Friday, December 8, 2023


Beginner’s Guide to RVing Newsletter, Volume 3, Issue 115

Welcome to the Beginner’s Guide to RVing from The information we present here every Monday through Friday is for brand-new RVers – those in the market to buy their first RV and those who just purchased theirs. If you are an experienced RVer, this material may be too basic for you.

This newsletter is funded primarily through advertising and voluntary subscription contributions from our readers. Thanks to all of you!

Friday, November 11, 2022

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DID YOU MISS reading this morning’s RV Daily Tips Newsletter? Good stuff there.

RVing Basics

Get a non-contact voltage tester

This simple-to-use little device (non-contact voltage tester) is, I feel, a must-have for any RVer who hooks up to a power pedestal. It is very easy to use. With it you can safely check the campground power outlet for any possible faulty wiring that could damage your RV electrical systems or cause an unsafe condition. It is one of the only ways you can check for a condition called “Hot Skin” condition [a term coined by Mike Sokol based on his research] and where the RV metal frame becomes electrified and very dangerous. Thanks to Ray Burr at for this tip.
Read more from Mike Sokol on hot-skin conditions here and here.

Insulate your bed for a cold winter night

Mike B. shares this timely tip: “My fifth wheel has a slide for the bed so when extended, the head of my bed is sticking out into open space. During cold months, I find myself piling on the covers but still feeling cold. The cold is coming from under the bed and through the mattress. I still have the insulated pads from my tenting days. Those pads were put on the tent floor to keep the cold from getting through from the ground to me. I discovered that using those pads under the mattress in the RV solves the problem of cold air getting to me from outside. If that’s not enough, try laying an open sleeping bag on top of the mattress under the fitted sheet. Winters in Colorado get really cold at night but my urge to take the RV out of storage is as strong as ever.” Thanks, Mike!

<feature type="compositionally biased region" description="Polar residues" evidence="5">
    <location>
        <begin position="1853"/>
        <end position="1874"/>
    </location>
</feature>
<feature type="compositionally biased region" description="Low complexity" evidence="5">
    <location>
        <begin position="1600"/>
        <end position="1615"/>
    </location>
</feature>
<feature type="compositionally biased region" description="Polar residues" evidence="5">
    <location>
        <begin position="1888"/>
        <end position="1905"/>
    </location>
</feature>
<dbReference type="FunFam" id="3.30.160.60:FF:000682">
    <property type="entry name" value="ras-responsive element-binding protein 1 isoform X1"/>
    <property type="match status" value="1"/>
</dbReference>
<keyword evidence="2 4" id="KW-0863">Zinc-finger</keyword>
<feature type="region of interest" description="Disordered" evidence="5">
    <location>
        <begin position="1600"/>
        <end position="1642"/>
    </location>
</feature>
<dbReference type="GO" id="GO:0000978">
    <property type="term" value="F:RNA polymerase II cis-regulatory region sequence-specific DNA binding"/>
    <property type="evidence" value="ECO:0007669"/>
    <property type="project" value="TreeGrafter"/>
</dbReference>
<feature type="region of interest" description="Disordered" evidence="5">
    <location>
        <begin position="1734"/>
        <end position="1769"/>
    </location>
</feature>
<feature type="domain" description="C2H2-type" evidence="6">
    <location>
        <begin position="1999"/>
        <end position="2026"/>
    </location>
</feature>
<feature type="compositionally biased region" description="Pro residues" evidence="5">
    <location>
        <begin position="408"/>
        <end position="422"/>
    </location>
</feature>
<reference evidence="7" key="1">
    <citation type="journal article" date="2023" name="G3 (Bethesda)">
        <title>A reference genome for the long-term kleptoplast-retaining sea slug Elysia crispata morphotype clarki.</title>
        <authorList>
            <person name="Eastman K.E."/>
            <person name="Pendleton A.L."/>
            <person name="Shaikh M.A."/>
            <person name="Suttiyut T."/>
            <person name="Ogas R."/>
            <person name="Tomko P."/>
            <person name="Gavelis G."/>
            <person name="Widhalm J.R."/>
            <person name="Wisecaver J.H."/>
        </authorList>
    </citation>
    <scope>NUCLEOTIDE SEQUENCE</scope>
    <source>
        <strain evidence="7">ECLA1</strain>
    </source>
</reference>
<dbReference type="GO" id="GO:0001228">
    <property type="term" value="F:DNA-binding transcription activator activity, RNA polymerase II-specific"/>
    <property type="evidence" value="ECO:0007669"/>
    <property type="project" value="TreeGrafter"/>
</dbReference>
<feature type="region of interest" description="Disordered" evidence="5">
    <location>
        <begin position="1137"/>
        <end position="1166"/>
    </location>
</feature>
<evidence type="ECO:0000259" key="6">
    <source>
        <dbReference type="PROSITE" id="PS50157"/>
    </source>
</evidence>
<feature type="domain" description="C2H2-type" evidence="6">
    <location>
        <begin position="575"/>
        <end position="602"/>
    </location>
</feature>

3-in-1 NOAA radio, flashlight and charger must-have for RVers
This emergency hand-crank radio is a necessity for RVers. Keep it somewhere safe – you never know when it will come in handy. The 3-in-1 radio is also a bright LED flashlight and a smartphone charger. The radio can be charged via solar charging, hand cranking or a USB plug. You’ll want to buy one here.

Quick Tips

Protect your dump valves from freezing
Beware the freezing weather, and if you’ve a smaller RV where your dump valves are “low and outside,” you may want to pitch them a protection in the form of a quart or two of “pink” antifreeze. Just pour the stuff down the drains and toilet after you’ve dumped your tanks. The RV antifreeze will migrate to the valve slider to help keep it from freezing shut. Thanks to Steve Willey for the thaw-tfull tip.

Don’t buy an RV that smells musty!
We often hear of RVers who want to know what magic potion can eliminate “that musty smell in an RV.” If you’re shopping for an RV and smell that musty odor, STOP! Musty odors are often attached to water damage – a terminal issue. Look closely for signs of water stains, including inside every single cabinet. If you find water stains or feel a “soft” wall or ceiling, RUN, don’t walk, away from that rig.

“If you could tell someone new to RVing just one thing, what would it be?”